We got in the ‘Wildlife Explorer’ hide to settle down a bit, and a hobby shot over the water, chasing a butterfly, which looked like one of the whites. Now, these things can catch dragonflies and swifts, but it couldn’t get this little white flapping insect, which evaded the claws three times by my count, almost imitating the hobby’s mastery of acrobatics.
They were hawking across the woods and reeds around Bittern Hide, so we headed up that way.
The hide was – as expected – pretty full, so myself and a couple of others took up position beneath it, where we had brilliant, brilliant views of the bird I now reckon to be the champion of the air. Watching their swift-like swoops and the virtual halt in the air while food is passed talon-to-mouth, and the sudden acceleration again with a couple of clipped wing beats was for me one of the best birding moments of the year. What they were eating I don’t know – one seemed to have something the shape of a bumble bee, and while there were hairy dragonflies in evidence, there wouldn’t have been enough to keep these chaps going. They were also probably gobbling up clouds of insects rising from the reedbed, but how they could change direction mid-flight and at full speed was a revelation.
The next venue was Island Mere – again, fairly popular, and again I chose to stay outside, so what the others saw, I don’t know. Outside, there was the occasional glimpse of bearded tit, and some stunningly-coloured male sticklebacks in the water below, with shoals of females around them and a future few weeks of solitary parenthood ahead of them. Mr Stickleback doesn’t trust Mrs Stickleback anywhere near his offspring.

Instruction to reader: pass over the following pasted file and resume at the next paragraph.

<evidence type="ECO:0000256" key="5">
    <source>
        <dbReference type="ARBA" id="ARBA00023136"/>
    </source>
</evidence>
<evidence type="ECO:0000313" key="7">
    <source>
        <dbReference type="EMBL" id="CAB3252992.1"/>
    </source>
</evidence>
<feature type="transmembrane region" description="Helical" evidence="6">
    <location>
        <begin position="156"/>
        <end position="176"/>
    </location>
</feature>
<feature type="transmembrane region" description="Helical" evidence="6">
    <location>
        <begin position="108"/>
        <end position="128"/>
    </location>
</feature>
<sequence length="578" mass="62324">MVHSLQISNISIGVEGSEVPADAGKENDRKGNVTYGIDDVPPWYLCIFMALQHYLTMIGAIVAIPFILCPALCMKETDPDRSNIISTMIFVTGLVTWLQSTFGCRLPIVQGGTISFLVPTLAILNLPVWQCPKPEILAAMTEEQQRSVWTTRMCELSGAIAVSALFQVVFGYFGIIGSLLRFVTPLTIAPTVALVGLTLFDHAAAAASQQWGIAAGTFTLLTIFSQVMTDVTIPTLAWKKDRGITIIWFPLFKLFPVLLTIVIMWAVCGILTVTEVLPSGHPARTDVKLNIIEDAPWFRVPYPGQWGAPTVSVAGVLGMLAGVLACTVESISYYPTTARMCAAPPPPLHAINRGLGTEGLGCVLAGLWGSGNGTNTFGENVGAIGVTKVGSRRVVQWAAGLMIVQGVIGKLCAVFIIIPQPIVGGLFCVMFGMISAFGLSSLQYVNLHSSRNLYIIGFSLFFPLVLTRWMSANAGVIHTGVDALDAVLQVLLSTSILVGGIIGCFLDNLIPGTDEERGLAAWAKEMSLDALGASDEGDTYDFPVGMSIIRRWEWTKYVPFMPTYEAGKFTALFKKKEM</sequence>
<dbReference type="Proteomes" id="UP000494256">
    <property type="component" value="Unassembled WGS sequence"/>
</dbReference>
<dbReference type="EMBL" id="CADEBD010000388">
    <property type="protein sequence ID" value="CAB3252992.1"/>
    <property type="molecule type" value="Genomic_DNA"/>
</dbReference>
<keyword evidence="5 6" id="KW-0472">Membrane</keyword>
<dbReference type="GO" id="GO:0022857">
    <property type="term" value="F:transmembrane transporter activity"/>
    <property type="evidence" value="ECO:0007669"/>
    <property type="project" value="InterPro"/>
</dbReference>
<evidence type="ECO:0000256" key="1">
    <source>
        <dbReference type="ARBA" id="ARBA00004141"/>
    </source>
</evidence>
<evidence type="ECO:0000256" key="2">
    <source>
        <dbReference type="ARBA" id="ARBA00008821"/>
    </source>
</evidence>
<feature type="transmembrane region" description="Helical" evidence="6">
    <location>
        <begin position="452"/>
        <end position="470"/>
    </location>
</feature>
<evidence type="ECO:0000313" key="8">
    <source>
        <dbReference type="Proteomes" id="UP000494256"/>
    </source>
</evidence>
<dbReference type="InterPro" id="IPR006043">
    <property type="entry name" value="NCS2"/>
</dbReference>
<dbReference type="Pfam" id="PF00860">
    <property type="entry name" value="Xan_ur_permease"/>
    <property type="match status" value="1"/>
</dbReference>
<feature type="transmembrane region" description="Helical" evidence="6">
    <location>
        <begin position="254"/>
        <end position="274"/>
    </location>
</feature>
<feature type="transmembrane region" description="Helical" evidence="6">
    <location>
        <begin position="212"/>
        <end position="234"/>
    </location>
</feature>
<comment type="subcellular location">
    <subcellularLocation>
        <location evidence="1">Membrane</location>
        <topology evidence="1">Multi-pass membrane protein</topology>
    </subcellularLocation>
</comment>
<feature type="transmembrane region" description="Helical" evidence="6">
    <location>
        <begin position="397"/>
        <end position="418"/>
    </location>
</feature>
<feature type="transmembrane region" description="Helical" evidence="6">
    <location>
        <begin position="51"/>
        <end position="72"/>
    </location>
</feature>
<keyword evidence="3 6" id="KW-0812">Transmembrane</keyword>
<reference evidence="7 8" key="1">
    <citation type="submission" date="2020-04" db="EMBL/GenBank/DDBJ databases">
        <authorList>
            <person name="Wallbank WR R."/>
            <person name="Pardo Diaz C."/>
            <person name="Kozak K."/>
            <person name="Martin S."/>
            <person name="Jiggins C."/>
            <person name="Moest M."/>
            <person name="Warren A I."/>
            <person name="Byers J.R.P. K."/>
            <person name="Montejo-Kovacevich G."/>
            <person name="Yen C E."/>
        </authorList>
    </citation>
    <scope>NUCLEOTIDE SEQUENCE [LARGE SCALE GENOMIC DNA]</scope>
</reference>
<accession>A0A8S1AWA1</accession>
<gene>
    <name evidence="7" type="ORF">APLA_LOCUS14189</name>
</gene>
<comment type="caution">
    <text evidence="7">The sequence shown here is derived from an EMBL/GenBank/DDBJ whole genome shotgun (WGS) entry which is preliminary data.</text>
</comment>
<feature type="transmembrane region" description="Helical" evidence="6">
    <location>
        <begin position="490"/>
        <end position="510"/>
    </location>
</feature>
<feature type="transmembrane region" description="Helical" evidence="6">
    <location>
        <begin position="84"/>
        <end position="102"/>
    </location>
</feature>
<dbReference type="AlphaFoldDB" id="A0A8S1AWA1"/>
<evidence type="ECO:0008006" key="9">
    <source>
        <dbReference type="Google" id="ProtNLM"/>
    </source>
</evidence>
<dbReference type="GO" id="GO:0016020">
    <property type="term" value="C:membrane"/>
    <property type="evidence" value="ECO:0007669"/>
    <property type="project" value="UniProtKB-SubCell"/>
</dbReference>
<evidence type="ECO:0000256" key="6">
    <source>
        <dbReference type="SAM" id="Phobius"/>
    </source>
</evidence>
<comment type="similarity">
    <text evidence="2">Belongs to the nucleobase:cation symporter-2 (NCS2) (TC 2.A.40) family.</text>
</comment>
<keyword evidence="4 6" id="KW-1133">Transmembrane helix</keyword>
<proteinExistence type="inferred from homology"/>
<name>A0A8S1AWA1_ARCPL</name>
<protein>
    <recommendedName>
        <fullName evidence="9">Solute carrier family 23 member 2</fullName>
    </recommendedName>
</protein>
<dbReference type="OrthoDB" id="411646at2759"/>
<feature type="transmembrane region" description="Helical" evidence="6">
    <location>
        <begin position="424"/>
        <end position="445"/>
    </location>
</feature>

Coming towards the end, we climbed Whin Hill past Chateau Springwatch, to have a last scan across the reserve – and there, in the company of a little egret just to provide some scale, was Keith’s great white egret, in full view! String stuffed back into the pocket…..
Thinking that was a great bird to end on, we started heading back to the car park – but it wasn’t over. A nightingale was singing deep in the scrub, accompanied by a goldcrest, somewhere up above.
I know one of these field trips is one day going to be a struggle to make anything text-wise from, but it certainly wasn’t this one – or any of them so far this year. 90 species in about 7 hours has got to be rated as pretty good!
Thanks again to Steve and Andrew for the excellent leadership! And to the hobbies for an unforgettable birding hour.
Post-script: Steve P had been leading a BTO bird i.d. course, so hadn’t joined us for the main course. However, on completion, we returned to the East Hide in the company of Suffolk’s 4th-best gull man, John Grant, to see what the dipping sun brought in.
Not part of the WBC tally, but we ended up with Caspian gull, little ringed plover, little tern, whimbrel and yellow-legged gull to end the day.
A slight furrowed brow of how you could be out for 13hrs (my day having started at 6.30) and not see a starling though…….I hope it’s just because they are all en famille at the moment.
The species list below is presented with the BTO i.d. code for those of you who may like to get familiar with this much quicker way of listing……..
Minsmere May 10th – Species List
|Lesser Black-backed Gull||LB|
|Great Black-backed Gull||GB|
|Great White Egret||HW|
|Little Ringed Plover||LP|